University and the Blanton Museum representatives refused to comment.

The portrait at the Blanton Museum will remain on display through Sept. 4.

The former lover of 1970s star Farrah Fawcett is counter-suing the UT System Board of Regents, claiming he is being publicly bullied into surrendering an Andy Warhol portrait of the actress.

Fawcett attended UT in the late 1960s before dropping out to pursue an acting career. Attorneys for Ryan O’Neal, the Golden Globe- and Academy Award-nominated actor, filed a counter-suit in the county court of Los Angeles on Oct. 7, according to newly released court documents.

Following Fawcett’s death on June 25, 2009, the University obtained several works of art from Fawcett’s personal trust in 2010. O’Neal contests whether all the items were Fawcett’s to donate.

“Among the items removed from Ms. Fawcett’s home and received by the University, however, was artwork that did not exclusively belong to Ms. Fawcett but was jointly owned by O’Neal and Ms. Fawcett,” the lawsuit stated.

O’Neal is currently the subject of a lawsuit initiated by the Board of Regents following the revelation that he is in possession of a second identical Warhol portrait. The Board could not be reached for comment. The BBC has reported that each of the silkscreened portraits, made by Warhol in 1980, are worth up to $30 million.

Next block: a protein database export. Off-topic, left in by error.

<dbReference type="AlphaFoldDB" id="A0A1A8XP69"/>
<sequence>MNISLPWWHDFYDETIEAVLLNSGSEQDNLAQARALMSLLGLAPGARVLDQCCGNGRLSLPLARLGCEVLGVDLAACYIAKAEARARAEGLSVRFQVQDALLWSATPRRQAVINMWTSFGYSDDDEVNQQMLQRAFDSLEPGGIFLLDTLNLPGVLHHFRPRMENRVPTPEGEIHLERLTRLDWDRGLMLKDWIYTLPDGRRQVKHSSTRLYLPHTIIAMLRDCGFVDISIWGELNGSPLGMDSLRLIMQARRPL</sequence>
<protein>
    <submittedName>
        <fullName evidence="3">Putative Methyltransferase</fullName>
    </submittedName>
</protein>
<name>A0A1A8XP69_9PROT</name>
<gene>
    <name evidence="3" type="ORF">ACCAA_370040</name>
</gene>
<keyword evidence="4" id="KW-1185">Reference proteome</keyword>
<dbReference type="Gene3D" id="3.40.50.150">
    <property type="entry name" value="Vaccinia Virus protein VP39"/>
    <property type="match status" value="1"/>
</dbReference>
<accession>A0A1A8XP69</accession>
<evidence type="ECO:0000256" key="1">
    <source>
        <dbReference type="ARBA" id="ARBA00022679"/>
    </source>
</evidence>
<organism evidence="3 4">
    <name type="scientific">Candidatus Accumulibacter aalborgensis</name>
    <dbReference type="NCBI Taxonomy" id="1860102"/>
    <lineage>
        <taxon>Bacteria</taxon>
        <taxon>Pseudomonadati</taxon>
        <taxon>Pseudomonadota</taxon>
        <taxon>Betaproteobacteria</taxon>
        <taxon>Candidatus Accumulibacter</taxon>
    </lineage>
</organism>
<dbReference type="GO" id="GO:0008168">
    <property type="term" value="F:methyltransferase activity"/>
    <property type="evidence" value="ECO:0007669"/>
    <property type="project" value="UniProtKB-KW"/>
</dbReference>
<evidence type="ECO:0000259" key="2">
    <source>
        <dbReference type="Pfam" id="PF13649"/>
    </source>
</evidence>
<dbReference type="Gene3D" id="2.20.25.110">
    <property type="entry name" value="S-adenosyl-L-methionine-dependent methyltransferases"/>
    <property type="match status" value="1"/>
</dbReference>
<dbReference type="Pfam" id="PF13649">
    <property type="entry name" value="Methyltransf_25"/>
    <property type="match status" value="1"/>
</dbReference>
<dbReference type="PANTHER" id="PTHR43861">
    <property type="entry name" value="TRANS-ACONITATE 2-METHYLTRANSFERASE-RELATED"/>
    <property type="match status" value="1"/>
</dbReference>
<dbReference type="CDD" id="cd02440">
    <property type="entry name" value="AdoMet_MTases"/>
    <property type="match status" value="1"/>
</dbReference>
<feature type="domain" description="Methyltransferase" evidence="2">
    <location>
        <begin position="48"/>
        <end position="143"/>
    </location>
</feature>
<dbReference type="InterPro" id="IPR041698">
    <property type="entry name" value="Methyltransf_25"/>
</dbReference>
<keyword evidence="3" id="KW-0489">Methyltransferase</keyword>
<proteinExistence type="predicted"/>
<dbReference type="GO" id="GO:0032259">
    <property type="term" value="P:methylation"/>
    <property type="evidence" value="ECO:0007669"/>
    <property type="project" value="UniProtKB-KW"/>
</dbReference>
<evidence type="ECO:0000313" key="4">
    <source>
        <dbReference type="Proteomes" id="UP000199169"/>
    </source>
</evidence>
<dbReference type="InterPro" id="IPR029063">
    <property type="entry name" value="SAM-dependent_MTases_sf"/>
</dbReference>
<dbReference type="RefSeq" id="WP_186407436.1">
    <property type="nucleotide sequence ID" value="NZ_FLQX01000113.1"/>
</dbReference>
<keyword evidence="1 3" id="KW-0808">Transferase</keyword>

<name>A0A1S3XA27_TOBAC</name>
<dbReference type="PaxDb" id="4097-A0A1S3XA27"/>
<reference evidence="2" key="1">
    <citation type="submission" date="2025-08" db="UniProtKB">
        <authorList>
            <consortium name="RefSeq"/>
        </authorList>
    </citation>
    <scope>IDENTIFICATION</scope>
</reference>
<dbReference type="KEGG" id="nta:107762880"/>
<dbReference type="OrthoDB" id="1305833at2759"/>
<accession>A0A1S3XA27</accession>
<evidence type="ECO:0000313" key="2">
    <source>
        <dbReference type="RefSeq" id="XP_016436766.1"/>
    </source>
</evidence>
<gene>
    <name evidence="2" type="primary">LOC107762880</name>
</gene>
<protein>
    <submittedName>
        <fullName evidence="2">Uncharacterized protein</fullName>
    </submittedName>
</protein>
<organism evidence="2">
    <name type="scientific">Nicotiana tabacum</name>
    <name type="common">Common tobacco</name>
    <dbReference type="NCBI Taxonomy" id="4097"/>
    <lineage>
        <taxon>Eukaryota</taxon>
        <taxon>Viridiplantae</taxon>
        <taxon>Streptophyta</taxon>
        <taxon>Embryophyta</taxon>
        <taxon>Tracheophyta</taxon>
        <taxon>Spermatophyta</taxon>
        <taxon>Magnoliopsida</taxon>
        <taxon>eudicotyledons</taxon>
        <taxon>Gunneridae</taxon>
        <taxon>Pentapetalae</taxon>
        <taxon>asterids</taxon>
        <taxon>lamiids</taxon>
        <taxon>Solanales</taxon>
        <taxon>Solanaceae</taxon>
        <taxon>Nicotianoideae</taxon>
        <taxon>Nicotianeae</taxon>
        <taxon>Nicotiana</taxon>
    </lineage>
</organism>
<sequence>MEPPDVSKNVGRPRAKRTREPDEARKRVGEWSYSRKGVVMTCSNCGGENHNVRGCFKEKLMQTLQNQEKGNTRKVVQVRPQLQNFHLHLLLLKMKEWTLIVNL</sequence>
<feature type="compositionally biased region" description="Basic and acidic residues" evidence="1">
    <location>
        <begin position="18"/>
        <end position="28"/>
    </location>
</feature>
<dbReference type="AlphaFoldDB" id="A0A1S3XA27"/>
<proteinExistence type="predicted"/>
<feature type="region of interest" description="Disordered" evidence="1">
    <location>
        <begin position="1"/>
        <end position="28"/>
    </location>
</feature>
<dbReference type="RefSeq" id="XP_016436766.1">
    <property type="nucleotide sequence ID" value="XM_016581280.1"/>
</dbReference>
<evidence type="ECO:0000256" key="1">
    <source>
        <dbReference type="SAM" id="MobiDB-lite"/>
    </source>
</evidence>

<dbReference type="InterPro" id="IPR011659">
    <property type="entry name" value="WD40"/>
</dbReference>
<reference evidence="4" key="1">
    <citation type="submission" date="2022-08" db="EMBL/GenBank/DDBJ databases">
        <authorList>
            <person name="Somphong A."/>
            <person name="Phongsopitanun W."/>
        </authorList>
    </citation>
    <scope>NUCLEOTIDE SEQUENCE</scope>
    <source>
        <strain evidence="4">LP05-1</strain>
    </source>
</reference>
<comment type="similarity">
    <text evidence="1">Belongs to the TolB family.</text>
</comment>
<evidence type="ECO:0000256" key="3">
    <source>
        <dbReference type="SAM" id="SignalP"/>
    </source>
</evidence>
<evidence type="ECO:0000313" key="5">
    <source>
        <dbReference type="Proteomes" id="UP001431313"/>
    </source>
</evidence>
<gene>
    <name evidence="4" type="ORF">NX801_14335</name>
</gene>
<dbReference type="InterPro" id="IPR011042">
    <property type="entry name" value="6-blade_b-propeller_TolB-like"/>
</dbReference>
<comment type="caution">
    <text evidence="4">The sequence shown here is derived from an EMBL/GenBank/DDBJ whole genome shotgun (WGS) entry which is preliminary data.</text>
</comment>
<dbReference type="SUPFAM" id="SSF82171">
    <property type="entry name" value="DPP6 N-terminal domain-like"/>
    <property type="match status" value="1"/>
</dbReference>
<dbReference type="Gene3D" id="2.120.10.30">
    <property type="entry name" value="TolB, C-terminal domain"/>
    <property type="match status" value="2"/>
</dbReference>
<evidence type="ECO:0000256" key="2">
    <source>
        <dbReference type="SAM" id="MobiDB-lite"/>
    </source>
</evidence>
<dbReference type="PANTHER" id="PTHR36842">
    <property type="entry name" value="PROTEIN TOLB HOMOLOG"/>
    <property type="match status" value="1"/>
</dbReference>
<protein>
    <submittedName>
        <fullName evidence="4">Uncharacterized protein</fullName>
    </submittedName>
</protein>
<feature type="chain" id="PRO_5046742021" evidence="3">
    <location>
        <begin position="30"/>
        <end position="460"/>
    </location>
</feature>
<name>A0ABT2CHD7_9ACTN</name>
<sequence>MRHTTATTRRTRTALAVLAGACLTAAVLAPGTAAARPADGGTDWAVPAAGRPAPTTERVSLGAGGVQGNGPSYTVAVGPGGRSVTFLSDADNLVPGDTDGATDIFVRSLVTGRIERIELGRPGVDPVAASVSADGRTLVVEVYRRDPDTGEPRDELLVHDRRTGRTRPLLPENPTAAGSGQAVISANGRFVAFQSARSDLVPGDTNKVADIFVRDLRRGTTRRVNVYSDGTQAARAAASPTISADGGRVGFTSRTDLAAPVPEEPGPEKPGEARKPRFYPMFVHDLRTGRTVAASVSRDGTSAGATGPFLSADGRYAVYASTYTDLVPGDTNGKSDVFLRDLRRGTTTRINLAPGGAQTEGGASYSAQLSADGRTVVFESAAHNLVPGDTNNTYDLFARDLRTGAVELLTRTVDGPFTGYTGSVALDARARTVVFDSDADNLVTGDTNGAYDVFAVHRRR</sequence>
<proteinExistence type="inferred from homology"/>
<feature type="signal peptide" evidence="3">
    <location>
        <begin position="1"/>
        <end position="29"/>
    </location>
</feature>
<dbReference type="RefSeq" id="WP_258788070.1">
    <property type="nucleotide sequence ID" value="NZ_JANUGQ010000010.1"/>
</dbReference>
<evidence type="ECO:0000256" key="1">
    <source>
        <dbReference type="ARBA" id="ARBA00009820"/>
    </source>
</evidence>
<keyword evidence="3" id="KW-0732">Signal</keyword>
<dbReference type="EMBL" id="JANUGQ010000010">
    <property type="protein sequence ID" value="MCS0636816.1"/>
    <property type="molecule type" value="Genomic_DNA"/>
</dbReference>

“The University of Texas is a multi-billion dollar entity,” the lawsuit stated. “[UT] continues to use its publicly-funded financial resources to bully and harass [Ryan O’Neal].”

The statement goes on to suggest that UT has fed information to tabloid media in an attempt to shift public opinion away from O’Neal. O’Neal is seeking unspecified damages and the return of the first portrait, which resides in the Blanton Museum of Art. The painting was retired from display on Sept. 4 of this year.

The lawsuit characterizes Fawcett and O’Neal’s relationship as “extremely close but sometimes tumultuous,” detailing several occasions when Fawcett would remove personal items, including artwork, from O’Neal’s home over 30 years as they lived together “on and off again.”

O’Neal introduced Fawcett to Warhol in 1980. Prior to his death in 1987, the iconic pop artist painted for them several times both together and separately, the documents state.

Fawcett herself suggested that “two, possibly three” of the paintings existed during a 2004 documentary on her highly prized pop memorabilia collection.

Printed on Monday, October 17, 2011 as: Actor refuses to surrender Warhol pieces to art museum 

Last week, the world mourned the loss of Steve Jobs to pancreatic cancer. Unlike many other well-known figures, Jobs’ direct and indirect contributions to society are every bit tangible. He’s the reason the song “You’ve Got a Friend in Me” gets stuck in our head and, consequently, the reason we can pull out a 32-gigabyte testament to human ingenuity to listen to it over and over again. Jobs was an innovator, a visionary and, of course, a college dropout.

That didn’t stop Reed College, the destination of Jobs’ semester-long postsecondary rendezvous, to unveil an honoring of one of its “most visionary former students” on its website.